Europe to America on Data Privacy: We Rule, You Follow

Hybrid cloud: The road to GDPR readiness
NicoElNino/iStockPhoto
Rothbard

If your email inbox hasn’t been flooded with updated privacy policies from Facebook and other major American companies with whom you have a relationship since May 25, then you probably don’t have email. On that date, the European Union’s (EU) sweeping new privacy regulation, known as the General Data Privacy Regulation (GDPR), took effect.

The American companies that have been sending you their amended privacy policies have been doing so because they do business in Europe and thus are subject to GDPR with respect to their collection and processing of personal data of EU residents. In many cases it will be easier for those firms to adapt their data practices to the dictates of the GDPR for the U.S. as well, rather than only for Europe. To this extent, GDPR could become the de facto data privacy standard in the United States, which lacks a national consumer privacy law.

Whether or not that happens, any U.S. firm that interacts with consumers in the EU needs to take GDPR seriously because the EU’s enforcing authorities take it very seriously. They have made that clear by imposing penalties of up to 4 percent of global revenue or $20 million, whichever is greater, for violations – and are already investigating complaints made by privacy watchdogs operating as their eyes and ears. 

If your marketing reaches into the EU and you haven’t yet brought your privacy policy into GDPR compliance, ample guidance on the provisions of the 88-page regulation is available from the UK’s Information Commissioner’s Office (ICO) by clicking here – or as numerous private sources, as a quick Google search will attest. Before you or your counsel hit the keyboard, though, there are two fundamental tenets of GDPR that are critical to understand. 

The first is that the essence of the regulation is based on the principle of the “fundamental rights and freedoms” of the individual, the most sacred being the “right to be forgotten.” This encompasses the right to have your data deleted (or corrected or moved to another platform) and not to be monitored and tracked. The second, a corollary to the first, is that you must have a “lawful basis” to process personal data.

The most obvious lawful basis, of course, is consent. Under GDPR (unlike in the U.S.), this consent must be affirmative, unambiguous opt-in consent. If consent serves as the lawful basis, then in addition to mandating clear and unequivocal opt-in, GDPR also: 

  • Requires consent to be separate from other terms and conditions.
  • Generally prohibits consent from being a precondition of signing up to a service. 
  • Bans pre-checked opt-in boxes. 
  • Requires granular (separate) consent for distinct processing operations. 
  • Grants a specific right to withdraw consent, which right must be disclosed and easy to exercise at any time. 
  • Requires record retention to demonstrate consent.

Other lawful bases for collection and processing of personal data recognized by GDPR are:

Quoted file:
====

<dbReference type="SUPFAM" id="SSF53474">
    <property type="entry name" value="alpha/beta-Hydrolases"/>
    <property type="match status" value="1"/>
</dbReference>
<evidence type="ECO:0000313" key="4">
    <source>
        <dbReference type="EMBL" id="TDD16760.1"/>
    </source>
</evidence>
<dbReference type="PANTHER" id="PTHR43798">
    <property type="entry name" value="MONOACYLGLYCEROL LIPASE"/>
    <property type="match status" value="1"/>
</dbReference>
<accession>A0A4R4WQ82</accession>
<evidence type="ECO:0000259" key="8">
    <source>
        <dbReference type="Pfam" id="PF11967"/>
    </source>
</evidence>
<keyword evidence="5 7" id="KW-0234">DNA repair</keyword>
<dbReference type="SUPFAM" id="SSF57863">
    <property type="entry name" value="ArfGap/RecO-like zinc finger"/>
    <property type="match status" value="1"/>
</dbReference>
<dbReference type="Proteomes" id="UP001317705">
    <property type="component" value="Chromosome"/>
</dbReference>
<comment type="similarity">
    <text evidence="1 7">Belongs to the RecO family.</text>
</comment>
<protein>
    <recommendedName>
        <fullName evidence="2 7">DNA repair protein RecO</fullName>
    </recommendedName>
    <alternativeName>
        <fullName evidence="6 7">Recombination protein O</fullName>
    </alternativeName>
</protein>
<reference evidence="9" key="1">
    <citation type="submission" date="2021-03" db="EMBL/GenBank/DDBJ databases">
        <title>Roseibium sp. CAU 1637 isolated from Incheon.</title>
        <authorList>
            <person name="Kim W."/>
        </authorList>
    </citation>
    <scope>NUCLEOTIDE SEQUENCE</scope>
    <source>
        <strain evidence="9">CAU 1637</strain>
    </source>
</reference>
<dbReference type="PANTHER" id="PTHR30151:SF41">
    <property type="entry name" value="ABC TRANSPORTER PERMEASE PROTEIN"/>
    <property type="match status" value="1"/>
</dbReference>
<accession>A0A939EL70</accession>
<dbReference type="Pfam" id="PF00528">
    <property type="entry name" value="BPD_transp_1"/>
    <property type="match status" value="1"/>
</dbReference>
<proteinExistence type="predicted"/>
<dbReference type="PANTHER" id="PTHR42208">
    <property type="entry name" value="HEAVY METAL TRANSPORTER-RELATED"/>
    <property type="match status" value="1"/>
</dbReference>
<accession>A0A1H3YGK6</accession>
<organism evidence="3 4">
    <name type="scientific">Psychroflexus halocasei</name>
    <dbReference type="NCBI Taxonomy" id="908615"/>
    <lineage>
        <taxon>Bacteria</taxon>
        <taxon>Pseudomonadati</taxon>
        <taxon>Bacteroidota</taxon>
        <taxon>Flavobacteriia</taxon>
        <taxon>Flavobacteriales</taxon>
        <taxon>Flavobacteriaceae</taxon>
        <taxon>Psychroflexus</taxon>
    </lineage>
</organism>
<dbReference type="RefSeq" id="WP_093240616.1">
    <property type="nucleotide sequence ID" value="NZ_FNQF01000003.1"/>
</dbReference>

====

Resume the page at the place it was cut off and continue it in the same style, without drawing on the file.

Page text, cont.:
• Compliance with a contractual obligation, i.e., to supply requested goods or services.
  • Compliance with a legal obligation, such as an EU law requiring the processing of data for a particular purpose.
  • Vital interests, i.e., processing personal data if necessary to protect a life. 
  • Legitimate interests, i.e., a genuine and legitimate reason (including direct marketing or other commercial benefit) to process personal data, unless outweighed by harm to the individual’s “fundamental rights and freedoms.” 

“Legitimate interests,” including, for example, the need to process data in order to provide enhanced goods and services and targeted, interest-based ads to consumers, can be a justification for data processing for businesses that find it hard to meet the opt-in standard for consent. Because legitimate interests are balanced against and cannot be outweighed by individual interests, however, any business relying on a claim of legitimate interests to process personal data must be prepared to show that the interests are indeed legitimate and essential to its business model and do not compromise the individual’s fundamental right to privacy. 

Unlike consent, therefore, reliance on legitimate interests to process personal data will always be open to scrutiny and challenge by GDPR-enforcing authorities. In evaluating claimed legitimate interests, they surely will look at how fair, transparent and accountable a business’s data practices are to consumers, including, most critically, how respectful they are of the “right to be forgotten,” as judged by the degree of responsiveness to consumer requests for access, deletion, correction, and movement of their data.

If you are or could be subject to GDPR and still need to update your privacy policy, careful consideration of the lawful basis you choose to process data, and implementation of procedures to expeditiously and efficiently process “right to be forgotten” requests, should be top of mind. While there are many other details related to GDPR compliance that must be taken into account, getting these two crucial items right from the start, and consulting appropriate counsel, will make the task of updating and executing your privacy policy much easier.